Remember the dream Pharaoh had about the seven cattle and the seven ears of grain? It seems that in Pharaoh’s dreams he saw seven cows, full, fat and healthy, and then seven other cows, gaunt and sickly-looking. As he watched in his dream, the gaunt cows devoured the fat ones. Why? What did this mean?
Then, right on the heels of dream one came dream two. It was the same principle repeated— only now the characters are seven plump ears of grain and seven thin, sun-scorched ears of grain. Ah, I see, “second verse, same as the first.” Now, in dream two, the seven thin, sun-scorched ears of grain swallowed up the fat, plump and healthy ears.
Again, why? What does this mean?
Joseph, as you remember, tells Pharaoh that God is revealing to him what He is going to do in the very near future. God is giving Pharaoh a glimpse into the future, so to speak. I’ll let Joseph tell you in his own words.
“Pharaoh’s dreams are one and the same; God has told to Pharaoh what He is about to do. The seven good cows are seven years; and the seven good ears are seven years; the dreams are one and the same. The seven lean and ugly cows that came up after them are seven years, and the seven thin ears scorched by the east wind will be seven years of famine. It is as I have spoken to Pharaoh: God has shown to Pharaoh what He is about to do. Behold, seven years of great abundance are coming in all the land of Egypt; and after them seven years of famine will come, and all the abundance will be forgotten in the land of Egypt, and the famine will ravage the land. So the abundance will be unknown in the land because of that subsequent famine; for it will be very severe. Now as for the repeating of the dream to Pharaoh twice, it means that the matter is determined by God, and God will quickly bring it about.” *
Get the gist? Bad times are soon to be upon Egypt like a raging storm and there is nothing Pharaoh can do about it. And I mean bad times! Real bad times. In fact, they were to be so bad that no one will even remember what life was like before the famine. Serious stuff.
What was Pharaoh to do when faced with the certain economic meltdown of their society? What should he tell his people to do knowing that the collapse of the Egyptian dollar is imminent? How can he, the ruler of Egypt, prepare his government for hyper-inflation and food and fuel shortages? What should they do?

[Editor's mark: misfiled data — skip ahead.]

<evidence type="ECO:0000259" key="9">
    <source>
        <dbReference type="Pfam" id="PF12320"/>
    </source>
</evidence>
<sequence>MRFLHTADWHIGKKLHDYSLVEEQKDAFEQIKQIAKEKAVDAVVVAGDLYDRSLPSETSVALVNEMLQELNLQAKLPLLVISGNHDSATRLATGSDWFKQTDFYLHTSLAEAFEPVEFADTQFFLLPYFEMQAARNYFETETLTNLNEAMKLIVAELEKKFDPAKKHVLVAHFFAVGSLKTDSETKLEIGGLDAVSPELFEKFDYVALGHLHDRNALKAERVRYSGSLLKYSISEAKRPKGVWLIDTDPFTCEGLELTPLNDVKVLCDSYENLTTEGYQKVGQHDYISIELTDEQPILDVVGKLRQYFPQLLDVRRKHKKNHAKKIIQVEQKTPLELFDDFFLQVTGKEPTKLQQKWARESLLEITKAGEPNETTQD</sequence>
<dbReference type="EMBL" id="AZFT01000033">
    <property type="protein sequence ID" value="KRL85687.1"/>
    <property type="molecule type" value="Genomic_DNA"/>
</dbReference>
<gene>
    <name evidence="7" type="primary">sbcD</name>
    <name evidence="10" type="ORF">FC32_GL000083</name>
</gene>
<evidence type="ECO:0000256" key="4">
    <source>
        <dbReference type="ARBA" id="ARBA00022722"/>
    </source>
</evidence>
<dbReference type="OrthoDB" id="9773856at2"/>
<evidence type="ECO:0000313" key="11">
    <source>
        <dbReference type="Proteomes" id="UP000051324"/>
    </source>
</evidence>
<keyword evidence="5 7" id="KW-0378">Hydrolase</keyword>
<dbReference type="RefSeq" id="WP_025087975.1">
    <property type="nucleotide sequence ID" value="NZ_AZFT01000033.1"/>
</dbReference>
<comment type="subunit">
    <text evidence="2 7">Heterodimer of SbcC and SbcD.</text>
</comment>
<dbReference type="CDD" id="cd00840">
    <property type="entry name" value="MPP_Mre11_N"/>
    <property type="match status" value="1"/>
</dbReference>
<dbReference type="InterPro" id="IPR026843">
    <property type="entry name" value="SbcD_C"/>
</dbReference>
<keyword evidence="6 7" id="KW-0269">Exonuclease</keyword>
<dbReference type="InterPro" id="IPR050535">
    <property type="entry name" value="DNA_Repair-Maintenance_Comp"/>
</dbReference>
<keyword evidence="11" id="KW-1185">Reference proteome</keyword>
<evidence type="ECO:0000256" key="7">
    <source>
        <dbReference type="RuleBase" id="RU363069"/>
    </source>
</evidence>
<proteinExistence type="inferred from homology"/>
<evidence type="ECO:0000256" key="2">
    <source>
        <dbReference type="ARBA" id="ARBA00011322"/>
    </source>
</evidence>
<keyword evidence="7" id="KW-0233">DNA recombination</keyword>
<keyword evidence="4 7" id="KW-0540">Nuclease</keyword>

For one thing, listen to the advice of Joseph.
“Now let Pharaoh look for a man discerning and wise, and set him over the land of Egypt. Let Pharaoh take action to appoint overseers in charge of the land, and let him exact a fifth of the produce of the land of Egypt in the seven years of abundance. Then let them gather all the food of these good years that are coming, and store up the grain for food in the cities under Pharaoh’s authority, and let them guard it. Let the food become as a reserve for the land for the seven years of famine which will occur in the land of Egypt, so that the land will not perish during the famine.” *
In other words, during the times of abundance… prepare! Get off your rear, take your head out of the sand, quit listening to the pundits who are lying to you and prepare! It’s not that hard. Follow this simple rule: If you have today, store for the time when you won’t have. Like, duh. Be smart and prudent and wise and prepare for coming uncertain times. Otherwise… flash forward to gaunt cow. Get the picture?
And, as you know, Pharaoh took Joseph’s advice and not only survived, but thrived and prospered during the seven years of famine. Are we at least as smart as Pharaoh? I sure hope so.
Since we are going to spend a great deal of time talking about how to prepare for the coming collapse of our economy, the unraveling of our society, the possible declaring of martial law and, quite honestly, the greatest ministry opportunity we have ever had in our lifetime— I thought I’d preface all this with a word picture. No, make that more of an object lesson.
Now, go buy some extra groceries at Wal-Mart the next time you go shopping and we’ll talk more about this tomorrow.
Rest easy… and go grab a grub.